The NFU acted as an intervenor in the case, in which the court ruled the federal government can impose nationwide pricing standards. The 6-3 decision allows Ottawa to ensure every province will have a price on carbon to curb greenhouse gas emissions.
The decision was fought tooth and nail by some provinces, including Saskatchewan, Ontario and Alberta, which said national resources are provincial jurisdiction and as such couldn’t fall under the GGPPA.
The NFU said in a press release it supports the decision not because it endorses greenhouse gas pricing measures directly, but because it supports the federal government’s ability to create policies to reduce emissions.
“This decision clears the way for strong federal leadership and enforcement powers coupled with ongoing federal, provincial, and territorial work rooted in the principles and traditions of co-operative federalism,” said NFU president Katie Ward in a press release.
The support comes out of the union’s stance that the current climate emergency is very real and requires strong action from the Canadian government.
“The facts are clear,” said NFU member and Saskatchewan farmer Glenn Wright. “We must accelerate the transition to clean energy and efficiency in order to mitigate the severity of the climate crisis, safeguard our food supply, and protect biodiversity, and we must turn our attention to creating opportunities through collaboration across multiple jurisdictions.”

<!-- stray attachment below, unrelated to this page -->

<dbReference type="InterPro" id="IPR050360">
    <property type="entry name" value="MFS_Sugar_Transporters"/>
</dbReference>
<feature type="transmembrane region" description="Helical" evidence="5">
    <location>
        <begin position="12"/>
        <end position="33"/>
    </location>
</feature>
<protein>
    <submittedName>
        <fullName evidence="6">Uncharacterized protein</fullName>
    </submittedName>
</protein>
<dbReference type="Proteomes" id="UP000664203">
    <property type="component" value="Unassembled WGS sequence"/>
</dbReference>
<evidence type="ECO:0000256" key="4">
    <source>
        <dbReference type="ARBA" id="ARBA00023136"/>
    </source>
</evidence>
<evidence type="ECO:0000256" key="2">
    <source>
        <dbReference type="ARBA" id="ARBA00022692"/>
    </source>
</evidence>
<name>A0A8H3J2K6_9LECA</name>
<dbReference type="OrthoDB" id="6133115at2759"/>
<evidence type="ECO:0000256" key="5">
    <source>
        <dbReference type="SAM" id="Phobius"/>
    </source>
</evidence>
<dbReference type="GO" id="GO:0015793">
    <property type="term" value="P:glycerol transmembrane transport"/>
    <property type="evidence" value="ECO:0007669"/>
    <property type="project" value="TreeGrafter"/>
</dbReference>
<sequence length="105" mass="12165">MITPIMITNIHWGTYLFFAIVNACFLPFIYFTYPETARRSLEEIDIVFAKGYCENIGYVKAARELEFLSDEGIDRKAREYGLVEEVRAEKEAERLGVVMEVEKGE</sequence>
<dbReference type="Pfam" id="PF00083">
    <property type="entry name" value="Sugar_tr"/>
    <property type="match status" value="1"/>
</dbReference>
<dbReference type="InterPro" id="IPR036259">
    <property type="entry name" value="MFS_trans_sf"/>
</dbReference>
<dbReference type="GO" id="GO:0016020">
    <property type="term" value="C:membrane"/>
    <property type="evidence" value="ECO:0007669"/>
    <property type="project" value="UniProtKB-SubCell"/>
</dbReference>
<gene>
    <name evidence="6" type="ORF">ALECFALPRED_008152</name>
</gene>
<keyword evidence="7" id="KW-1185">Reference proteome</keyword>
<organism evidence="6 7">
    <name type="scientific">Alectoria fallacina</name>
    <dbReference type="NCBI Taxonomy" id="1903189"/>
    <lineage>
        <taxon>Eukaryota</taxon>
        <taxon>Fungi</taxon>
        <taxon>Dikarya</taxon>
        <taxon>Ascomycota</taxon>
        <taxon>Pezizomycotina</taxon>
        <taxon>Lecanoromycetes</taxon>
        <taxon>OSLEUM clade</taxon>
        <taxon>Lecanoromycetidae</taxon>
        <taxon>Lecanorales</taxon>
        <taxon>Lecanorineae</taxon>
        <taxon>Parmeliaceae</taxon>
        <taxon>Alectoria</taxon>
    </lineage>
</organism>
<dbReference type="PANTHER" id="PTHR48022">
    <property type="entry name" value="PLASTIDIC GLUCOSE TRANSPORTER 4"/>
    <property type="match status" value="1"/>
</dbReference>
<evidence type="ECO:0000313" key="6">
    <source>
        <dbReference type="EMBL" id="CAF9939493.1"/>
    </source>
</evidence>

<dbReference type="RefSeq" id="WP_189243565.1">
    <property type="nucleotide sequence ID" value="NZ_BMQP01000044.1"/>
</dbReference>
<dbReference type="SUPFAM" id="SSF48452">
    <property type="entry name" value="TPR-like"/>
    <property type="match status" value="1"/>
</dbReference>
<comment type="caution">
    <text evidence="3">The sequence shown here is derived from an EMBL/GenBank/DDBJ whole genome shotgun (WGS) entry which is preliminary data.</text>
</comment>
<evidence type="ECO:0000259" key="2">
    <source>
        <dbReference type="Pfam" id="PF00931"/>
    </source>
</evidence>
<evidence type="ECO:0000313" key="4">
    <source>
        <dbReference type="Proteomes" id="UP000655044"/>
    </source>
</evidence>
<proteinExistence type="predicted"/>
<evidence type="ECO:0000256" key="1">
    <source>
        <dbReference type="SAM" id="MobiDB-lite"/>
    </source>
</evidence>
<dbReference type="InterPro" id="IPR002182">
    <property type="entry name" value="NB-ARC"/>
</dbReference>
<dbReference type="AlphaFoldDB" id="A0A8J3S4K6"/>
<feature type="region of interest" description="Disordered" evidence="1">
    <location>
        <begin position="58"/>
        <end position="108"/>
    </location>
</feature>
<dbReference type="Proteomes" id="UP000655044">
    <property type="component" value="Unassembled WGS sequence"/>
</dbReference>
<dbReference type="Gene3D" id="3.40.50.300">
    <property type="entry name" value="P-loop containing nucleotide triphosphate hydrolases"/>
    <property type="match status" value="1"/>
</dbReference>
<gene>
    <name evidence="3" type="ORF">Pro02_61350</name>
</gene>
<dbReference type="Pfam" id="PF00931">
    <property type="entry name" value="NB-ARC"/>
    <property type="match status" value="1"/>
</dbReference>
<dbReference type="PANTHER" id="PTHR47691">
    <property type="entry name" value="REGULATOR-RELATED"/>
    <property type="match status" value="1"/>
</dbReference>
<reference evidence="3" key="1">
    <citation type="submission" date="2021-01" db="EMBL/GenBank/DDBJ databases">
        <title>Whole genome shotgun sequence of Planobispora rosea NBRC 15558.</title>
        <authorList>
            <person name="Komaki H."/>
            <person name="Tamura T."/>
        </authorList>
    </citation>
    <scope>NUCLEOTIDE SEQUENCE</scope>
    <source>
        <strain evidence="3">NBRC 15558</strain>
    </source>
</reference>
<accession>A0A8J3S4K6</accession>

Farmers having federal government support in reducing emissions will be a key component of any program that does so, says Darrin Qualman, NFU Director of Climate Crisis Policy.
“This decision clears the way for the federal government to expand efforts to support farmers in reducing emissions,” he said. “Farmers want to lead in the struggle to safeguard the climate and food system and reduce emissions, but we need strong federal partnership.”
The federal government brought the carbon tax into existence in 2019, and challenges were filed by provinces soon after.
The Saskatchewan Court of Appeal ruled 3-2 in favour of the federal plan in May 2019 and the Ontario Court of Appeal ruled 4-1 for Ottawa in June 2019. Alberta, meanwhile, ruled 4-1 in favour of the province’s stance in February 2020.
All were appealed to the Supreme Court of Canada, which made its ruling on the morning of Mar. 25.